Imma and the role of art museums


Sir, – Frank Schnittger (Letters, August 2nd), in his response to the powerful column by Hugh Linehan on Imma (“Imma’s relentlessly on-message programme highlights its identity crisis”, Culture, July 31st), seems to be living in a time warp.

He seems to think that Ireland is still a conservative, Catholic state “entirely wedded to maintaining the status quo”, as if it was 30 or 40 years ago. In reality, Official Ireland has long since enthusiastically supported the so-called progressive agenda. We saw that most recently with the gay marriage (“marriage equality”) referendum and the abortion referendum, not to mention ever-growing political correctness on issues of gender and identity. There is near-unanimity in the Irish media and political class in support of the progressive agenda, the European Union, immigration and multiculturalism. The real rebels in Ireland today are conservative Catholics and Eurosceptics. Pretentious left-wing artists are actually boringly conventional; in fact, petty bourgeois. – Yours, etc,



Dublin 4.

Sir, – Hugh Linehan’s response to the launch of Imma’s 30th anniversary programme is curiously reactionary. He faults Imma for engaging with the world we live in and for its location in an important heritage building in Dublin 8 – public access to which was provided by the opening of Imma in 1991. His argument is regressive and seems still to be in thrall to a model of art practice and institutional practice which values art as an antidote to reality rather than as a means of comprehending and transforming it.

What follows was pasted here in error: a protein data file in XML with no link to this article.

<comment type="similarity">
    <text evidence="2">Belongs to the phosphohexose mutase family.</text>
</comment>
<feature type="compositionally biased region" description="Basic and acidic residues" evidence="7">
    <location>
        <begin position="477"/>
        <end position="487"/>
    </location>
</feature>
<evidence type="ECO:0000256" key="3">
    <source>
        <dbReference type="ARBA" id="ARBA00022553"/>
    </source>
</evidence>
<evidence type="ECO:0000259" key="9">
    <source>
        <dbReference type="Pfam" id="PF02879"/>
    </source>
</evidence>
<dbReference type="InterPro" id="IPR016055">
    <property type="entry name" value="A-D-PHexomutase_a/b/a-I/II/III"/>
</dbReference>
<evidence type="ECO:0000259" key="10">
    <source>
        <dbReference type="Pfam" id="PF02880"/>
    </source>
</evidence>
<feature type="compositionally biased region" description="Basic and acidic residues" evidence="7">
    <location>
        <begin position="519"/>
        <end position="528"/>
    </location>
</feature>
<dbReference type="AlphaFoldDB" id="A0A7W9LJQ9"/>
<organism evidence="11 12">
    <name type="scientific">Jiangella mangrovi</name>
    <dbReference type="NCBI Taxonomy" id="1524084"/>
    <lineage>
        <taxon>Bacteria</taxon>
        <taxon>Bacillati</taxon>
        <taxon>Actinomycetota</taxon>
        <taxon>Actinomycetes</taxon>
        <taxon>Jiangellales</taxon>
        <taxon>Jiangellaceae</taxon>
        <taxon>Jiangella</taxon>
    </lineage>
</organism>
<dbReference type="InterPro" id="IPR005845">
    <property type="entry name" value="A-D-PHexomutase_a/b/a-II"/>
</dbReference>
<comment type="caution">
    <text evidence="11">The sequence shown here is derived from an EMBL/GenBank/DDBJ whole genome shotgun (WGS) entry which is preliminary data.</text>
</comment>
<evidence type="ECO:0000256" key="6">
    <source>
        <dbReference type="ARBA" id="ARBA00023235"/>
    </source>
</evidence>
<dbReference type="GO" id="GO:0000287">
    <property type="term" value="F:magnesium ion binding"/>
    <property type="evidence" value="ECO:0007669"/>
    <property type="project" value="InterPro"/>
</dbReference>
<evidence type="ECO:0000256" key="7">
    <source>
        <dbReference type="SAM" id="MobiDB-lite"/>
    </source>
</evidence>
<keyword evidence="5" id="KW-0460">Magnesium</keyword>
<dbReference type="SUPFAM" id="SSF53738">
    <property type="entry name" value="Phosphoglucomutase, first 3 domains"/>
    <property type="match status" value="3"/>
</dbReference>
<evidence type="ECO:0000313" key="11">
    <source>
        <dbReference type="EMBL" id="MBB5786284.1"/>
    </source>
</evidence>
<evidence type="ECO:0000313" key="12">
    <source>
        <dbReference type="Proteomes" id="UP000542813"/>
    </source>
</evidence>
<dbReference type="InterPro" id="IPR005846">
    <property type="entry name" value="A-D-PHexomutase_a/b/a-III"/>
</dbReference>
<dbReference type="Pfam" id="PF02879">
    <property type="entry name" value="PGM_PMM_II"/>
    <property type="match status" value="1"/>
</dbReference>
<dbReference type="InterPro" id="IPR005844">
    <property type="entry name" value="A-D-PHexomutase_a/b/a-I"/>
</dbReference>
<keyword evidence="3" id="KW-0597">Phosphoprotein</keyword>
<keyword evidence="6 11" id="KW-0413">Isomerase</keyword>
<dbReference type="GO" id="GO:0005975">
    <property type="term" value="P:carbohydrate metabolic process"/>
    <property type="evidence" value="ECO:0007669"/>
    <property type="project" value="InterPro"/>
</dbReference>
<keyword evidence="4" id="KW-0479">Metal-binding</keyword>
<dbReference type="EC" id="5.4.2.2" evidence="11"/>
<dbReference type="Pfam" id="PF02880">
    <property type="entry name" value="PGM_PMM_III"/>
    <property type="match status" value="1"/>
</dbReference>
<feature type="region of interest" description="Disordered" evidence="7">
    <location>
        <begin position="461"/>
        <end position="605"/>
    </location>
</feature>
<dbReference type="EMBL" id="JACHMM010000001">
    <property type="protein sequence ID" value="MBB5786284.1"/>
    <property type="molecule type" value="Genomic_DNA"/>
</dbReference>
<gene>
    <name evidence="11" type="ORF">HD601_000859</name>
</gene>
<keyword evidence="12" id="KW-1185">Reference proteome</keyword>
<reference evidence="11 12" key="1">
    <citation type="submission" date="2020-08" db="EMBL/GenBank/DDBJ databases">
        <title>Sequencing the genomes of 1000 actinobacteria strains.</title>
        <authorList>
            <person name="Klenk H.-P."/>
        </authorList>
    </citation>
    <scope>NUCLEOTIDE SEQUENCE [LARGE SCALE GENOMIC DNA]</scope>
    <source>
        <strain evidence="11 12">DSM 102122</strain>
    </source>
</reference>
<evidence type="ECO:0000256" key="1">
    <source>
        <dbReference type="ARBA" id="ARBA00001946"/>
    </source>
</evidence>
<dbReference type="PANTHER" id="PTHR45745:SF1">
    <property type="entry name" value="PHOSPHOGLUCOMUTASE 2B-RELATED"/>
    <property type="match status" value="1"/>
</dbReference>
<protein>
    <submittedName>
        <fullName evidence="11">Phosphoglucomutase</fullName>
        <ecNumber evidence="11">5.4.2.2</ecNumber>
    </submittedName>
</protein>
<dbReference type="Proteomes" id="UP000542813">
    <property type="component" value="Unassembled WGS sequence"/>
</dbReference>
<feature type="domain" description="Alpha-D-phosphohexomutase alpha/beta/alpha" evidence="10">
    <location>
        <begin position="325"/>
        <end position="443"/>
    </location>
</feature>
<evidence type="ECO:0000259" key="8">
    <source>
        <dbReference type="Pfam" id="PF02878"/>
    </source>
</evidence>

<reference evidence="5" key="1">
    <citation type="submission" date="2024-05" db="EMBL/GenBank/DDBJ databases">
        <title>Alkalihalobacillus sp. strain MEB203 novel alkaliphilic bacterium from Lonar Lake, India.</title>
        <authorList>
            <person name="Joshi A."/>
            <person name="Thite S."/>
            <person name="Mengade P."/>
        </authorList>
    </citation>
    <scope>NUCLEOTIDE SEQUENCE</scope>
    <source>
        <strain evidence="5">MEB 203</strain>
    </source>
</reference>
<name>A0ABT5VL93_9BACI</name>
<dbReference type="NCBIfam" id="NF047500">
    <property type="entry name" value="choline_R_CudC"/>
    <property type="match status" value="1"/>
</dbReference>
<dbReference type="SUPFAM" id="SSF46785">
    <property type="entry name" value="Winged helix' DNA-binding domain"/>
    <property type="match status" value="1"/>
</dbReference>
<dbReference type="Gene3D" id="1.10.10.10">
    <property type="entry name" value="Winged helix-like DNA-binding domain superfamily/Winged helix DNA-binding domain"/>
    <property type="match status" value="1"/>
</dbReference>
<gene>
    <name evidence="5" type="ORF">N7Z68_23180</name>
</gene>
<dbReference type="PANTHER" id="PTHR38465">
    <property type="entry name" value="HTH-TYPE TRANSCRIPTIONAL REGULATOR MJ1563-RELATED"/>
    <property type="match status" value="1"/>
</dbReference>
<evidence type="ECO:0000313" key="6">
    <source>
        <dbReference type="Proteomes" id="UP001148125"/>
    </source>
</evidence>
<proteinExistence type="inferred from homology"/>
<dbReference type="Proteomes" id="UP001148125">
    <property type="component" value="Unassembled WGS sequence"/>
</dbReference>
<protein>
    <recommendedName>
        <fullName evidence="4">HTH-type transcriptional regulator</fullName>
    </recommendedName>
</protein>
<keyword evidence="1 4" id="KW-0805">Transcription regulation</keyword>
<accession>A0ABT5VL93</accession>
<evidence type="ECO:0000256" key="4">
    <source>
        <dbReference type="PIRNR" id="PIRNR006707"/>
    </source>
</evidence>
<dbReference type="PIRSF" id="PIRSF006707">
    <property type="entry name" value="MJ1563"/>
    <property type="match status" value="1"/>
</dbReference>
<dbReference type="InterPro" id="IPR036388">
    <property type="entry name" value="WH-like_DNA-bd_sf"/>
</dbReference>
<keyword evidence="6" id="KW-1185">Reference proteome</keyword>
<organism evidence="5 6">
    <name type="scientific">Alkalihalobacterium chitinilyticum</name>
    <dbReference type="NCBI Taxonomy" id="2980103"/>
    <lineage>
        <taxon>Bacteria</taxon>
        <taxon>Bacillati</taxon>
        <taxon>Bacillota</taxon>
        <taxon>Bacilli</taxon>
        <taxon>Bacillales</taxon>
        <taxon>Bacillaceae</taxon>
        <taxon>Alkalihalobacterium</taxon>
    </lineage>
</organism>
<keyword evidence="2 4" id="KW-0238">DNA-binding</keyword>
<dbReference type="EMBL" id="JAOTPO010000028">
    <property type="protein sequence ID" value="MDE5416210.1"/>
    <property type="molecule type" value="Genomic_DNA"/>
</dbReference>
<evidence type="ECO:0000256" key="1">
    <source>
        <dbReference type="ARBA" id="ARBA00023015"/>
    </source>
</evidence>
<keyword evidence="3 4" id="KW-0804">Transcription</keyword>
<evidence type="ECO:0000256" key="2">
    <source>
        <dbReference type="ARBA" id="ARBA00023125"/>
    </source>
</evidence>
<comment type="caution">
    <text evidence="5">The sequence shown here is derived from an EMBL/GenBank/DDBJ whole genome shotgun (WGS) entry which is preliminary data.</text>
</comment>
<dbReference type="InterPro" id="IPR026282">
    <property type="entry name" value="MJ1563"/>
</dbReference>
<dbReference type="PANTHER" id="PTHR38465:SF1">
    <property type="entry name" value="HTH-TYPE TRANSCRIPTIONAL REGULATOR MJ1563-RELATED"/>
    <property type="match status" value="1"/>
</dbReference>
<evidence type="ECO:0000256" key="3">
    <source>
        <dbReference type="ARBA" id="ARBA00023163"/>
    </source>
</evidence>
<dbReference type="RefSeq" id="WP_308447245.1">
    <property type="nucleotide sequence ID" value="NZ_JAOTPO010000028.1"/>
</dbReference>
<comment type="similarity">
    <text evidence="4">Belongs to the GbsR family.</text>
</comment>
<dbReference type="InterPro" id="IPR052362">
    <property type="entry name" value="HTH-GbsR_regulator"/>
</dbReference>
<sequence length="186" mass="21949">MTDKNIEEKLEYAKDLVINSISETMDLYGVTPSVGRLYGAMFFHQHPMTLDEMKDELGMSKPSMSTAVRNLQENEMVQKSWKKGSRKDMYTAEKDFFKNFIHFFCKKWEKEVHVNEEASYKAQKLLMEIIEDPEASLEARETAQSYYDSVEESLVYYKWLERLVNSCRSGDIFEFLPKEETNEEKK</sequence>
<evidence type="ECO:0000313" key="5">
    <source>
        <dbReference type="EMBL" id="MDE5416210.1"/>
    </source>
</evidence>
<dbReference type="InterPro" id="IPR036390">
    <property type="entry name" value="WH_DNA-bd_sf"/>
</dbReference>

The purpose of art, when considered over the long rather than the short term, has always been to try to understand reality and to re-present and communicate that understanding. That is a societal process and is why art – whatever form it takes and however it is housed – has always been a societal necessity.

The business of art is also confused with the art business in the piece. The business of art has always been to explore the nature and meaning of human experience in the world whereas the art business is fundamentally about the movement of money and ownership of commodities. Not the same at all. The art business is unavoidable but is incidental to Imma’s role in creating public value. Addressing pressing societal issues, as in Imma’s programme, within a wider strategy, is something to be expected, therefore, rather than damned, even before it has been realised.

Hugh Linehan also regards the tension between the Royal Hospital building and its function as a museum of modern art as an impediment to Imma meeting the responsibilities of a museum of modern art in Ireland in the 21st century. Yet many other modern art museums, in Europe, in particular, which are consciously housed in heritage buildings and sites, share Imma’s understanding that the tension between past and present is a dynamic part of a museum’s subject and ongoing societal dynamics, especially true in Ireland.

The real problem here, evident in this piece, is the nostalgia for a narrow modernist model of art museum, abstracted and functioning as a means of separating art from society, as in the hugely influential Museum of Modern Art in New York’s ideological and institutional project, which, though still powerful, is now past its sell-by date. Imma was never intended as that kind of museum, as simply the next iteration of a museum of “modernist” art or experience. In art or ideology, modernism is only one way to be present in the world, and this modernist nostalgia, which still traps a lot of architecture, represents a continuation of colonised thinking. We can do better.

What Imma is and has been about over 30 years – rightly and unavoidably because of its context in the Royal Hospital building and in the city – is a process of mapping and negotiating contemporary realities and exploring answers to the fundamental questions facing any publicly funded cultural institution – what for and who for? Having capable, situated public institutions, turned towards society, is all the more important in the face of an emerging Trumpian neo-colonialism across the world. It is clear that Imma is doing what it should to fulfil its responsibilities as a publicly funded institution geared to creating public value.

But it is also clear, in a Covid world, that a restatement of where public value lies and how and where it is provided for needs to be prioritised. – Yours, etc,



Co Donegal.